For example, as many as 10,000 Kenyan teenage girls a year drop out of school because of unwanted pregnancies and abortions. Many try to abort themselves with cocktails of drugs or crude mechanical devices inserted into the uterus. At Kenyatta Hospital, one of the largest public hospitals in sub-Saharan Africa with 2,000 beds, complications from induced and incomplete abortions account for about 50% of gynaecological admissions -- or about 20 patients a day and more than 6,000 a year. A non-profit group considers that one-third of maternal deaths in Kenya are due to unsafe abortions; the WHO figures indicate that the number worldwide is one in eight.
In countries with high birth rates, abortion ratios per 1000 births are thought to be low (WHO report, 1970). By contrast, in recent years induced abortions seem to have exceeded live births in several countries with low birth rates. In China alone, an average of 1 million abortions a year have been performed in the late 1980s and early 1990s, in keeping with the government's campaign to limit population growth. In the former USSR, 90% of first pregnancies end in abortion; there abortions are the main form of birth control and each woman on average undergoes 4-5 abortions in her lifetime. With a rate exceeding 4,000 procedures per day, abortion is by far the most common invasive surgical procedure performed in the USA.
In 1991, 200,000 women had terminations in the UK; the number has been growing steadily for the previous 10 years and most estimates suggest at least half of these pregnancies were in couples who used not contraception. In 1993 in the USA, there are around 1.6 million abortions each year.
Non-surgical abortion using the drug mifepristone (RU486) together with prostaglandins is an abortificant available legally in 1994 in France, Britain and Sweden. There is fierce debate as to its world-wide licensing.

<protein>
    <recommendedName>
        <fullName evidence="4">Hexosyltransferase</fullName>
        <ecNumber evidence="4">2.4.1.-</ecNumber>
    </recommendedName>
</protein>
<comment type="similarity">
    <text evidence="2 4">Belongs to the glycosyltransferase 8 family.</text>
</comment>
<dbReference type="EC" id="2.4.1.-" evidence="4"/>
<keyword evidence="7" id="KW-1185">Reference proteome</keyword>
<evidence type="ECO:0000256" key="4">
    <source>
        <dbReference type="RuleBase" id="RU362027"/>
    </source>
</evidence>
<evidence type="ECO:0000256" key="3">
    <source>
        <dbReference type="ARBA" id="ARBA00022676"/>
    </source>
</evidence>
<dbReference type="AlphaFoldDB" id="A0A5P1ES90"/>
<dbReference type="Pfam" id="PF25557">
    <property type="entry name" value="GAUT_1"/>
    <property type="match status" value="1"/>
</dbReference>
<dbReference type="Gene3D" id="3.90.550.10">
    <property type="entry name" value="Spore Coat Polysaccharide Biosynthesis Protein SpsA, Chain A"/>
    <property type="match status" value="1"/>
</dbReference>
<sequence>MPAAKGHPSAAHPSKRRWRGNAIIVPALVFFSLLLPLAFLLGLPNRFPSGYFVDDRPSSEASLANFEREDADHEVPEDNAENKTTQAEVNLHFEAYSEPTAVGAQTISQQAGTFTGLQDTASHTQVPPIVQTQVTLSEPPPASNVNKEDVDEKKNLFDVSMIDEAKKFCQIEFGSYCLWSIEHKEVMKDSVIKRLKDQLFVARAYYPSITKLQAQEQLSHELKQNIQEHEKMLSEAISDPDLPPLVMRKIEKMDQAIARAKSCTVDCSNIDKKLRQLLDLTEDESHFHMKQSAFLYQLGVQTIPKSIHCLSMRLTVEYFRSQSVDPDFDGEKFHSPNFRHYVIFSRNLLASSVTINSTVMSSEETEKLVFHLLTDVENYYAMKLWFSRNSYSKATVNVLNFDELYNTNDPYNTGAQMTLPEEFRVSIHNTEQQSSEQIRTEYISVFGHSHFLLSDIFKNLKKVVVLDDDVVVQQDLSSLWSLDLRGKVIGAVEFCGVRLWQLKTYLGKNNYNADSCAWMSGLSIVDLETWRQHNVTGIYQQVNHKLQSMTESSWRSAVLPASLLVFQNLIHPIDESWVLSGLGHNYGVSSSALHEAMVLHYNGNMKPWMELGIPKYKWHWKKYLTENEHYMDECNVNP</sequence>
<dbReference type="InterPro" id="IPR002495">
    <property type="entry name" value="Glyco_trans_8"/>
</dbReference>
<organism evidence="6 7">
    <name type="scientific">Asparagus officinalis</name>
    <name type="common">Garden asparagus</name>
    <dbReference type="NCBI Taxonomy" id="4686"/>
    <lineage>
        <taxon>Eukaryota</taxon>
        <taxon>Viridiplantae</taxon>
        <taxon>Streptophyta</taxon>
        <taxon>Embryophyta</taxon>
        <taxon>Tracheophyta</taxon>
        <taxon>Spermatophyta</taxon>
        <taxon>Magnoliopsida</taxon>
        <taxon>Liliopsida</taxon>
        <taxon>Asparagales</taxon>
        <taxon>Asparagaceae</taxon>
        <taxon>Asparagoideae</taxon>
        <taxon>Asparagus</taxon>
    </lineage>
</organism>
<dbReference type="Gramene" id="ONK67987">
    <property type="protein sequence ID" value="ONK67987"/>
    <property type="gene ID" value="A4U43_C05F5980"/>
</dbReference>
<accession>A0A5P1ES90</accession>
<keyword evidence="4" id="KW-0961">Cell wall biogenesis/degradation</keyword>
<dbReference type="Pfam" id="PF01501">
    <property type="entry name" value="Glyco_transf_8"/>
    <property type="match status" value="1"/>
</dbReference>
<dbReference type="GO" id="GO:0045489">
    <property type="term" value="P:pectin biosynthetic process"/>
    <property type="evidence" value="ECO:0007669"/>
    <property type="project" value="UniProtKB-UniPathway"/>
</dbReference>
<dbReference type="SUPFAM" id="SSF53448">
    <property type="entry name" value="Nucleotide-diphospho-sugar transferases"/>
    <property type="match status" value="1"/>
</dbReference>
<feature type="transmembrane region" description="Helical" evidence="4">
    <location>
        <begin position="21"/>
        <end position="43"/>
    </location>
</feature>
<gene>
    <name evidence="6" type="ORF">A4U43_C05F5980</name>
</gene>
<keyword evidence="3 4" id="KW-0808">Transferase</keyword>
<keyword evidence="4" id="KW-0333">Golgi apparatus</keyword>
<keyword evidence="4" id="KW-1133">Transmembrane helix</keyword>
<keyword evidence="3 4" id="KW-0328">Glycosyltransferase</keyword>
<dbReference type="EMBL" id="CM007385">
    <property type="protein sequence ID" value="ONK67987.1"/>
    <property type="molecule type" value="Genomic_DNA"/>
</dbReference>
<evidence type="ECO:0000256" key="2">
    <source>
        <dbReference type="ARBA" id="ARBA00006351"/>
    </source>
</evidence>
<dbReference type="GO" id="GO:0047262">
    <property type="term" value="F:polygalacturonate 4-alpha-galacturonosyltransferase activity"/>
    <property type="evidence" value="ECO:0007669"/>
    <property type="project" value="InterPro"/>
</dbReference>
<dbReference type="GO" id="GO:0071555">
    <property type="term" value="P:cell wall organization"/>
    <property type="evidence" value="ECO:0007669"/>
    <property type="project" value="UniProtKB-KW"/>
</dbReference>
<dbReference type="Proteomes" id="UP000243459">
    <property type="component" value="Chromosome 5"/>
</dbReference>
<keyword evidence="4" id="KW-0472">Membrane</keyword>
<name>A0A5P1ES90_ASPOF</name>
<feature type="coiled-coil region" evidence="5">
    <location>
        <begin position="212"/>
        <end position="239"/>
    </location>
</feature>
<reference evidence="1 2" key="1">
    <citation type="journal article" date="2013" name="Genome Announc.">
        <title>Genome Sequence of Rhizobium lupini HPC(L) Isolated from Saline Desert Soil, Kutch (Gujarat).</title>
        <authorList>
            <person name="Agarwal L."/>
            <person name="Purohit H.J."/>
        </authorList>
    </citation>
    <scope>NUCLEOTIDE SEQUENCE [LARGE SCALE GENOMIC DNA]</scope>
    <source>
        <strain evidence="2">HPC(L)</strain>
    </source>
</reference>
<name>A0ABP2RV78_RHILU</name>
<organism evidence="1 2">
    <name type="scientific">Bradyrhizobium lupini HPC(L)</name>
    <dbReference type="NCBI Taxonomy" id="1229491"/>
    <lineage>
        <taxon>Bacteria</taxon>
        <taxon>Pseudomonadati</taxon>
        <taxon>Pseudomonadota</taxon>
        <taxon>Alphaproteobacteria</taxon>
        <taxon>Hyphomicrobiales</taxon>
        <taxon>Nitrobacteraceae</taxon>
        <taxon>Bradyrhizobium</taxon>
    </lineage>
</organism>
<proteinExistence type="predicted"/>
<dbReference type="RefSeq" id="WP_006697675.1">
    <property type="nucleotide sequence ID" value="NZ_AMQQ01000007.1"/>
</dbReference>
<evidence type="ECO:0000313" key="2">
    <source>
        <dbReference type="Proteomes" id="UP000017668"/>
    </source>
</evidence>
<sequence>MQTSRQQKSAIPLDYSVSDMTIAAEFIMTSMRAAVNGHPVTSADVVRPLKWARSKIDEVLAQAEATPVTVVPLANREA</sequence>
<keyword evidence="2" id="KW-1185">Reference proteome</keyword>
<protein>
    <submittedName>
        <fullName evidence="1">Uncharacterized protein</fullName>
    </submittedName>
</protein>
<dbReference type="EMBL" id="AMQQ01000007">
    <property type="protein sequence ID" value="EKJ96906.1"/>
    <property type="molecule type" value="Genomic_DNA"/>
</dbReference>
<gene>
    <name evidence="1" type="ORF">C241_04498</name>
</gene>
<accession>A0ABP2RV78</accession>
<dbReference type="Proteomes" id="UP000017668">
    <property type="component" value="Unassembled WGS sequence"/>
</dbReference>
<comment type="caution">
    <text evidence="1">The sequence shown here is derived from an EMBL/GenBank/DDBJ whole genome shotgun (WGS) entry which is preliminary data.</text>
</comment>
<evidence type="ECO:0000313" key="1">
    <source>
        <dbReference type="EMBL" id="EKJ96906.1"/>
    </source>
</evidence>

2. The acceptance of abortion in the popular mind, in behaviour and even in law itself, is a telling sign of an extremely dangerous crisis of the moral sense, which is becoming more and more incapable of distinguishing between good and evil, even when the fundamental right to life is at stake. Given such a grave situation, we need now more than ever to have the courage to look the truth in the eye and to call things by their proper name, without yielding to convenient compromises or to the temptation of self-deception. In this regard the reproach of the Prophet is extremely straightforward: "Woe to those who call evil good and good evil, who put darkness for light and light for darkness" (Isiah 5:20). Especially in the case of abortion there is a widespread use of ambiguous terminology, such as "interruption of pregnancy", which tends to hide abortion's true nature and to attenuate its seriousness in public opinion. Perhaps this linguistic phenomenon is itself a symptom of an uneasiness of conscience. But no word has the power to change the reality of things: procured abortion is the deliberate and direct killing, by whatever means it is carried out, of a human being in the initial phase of his or her existence, extending from conception to birth. (Papal Encyclical, Evangelium Vitae, 25 March 1995).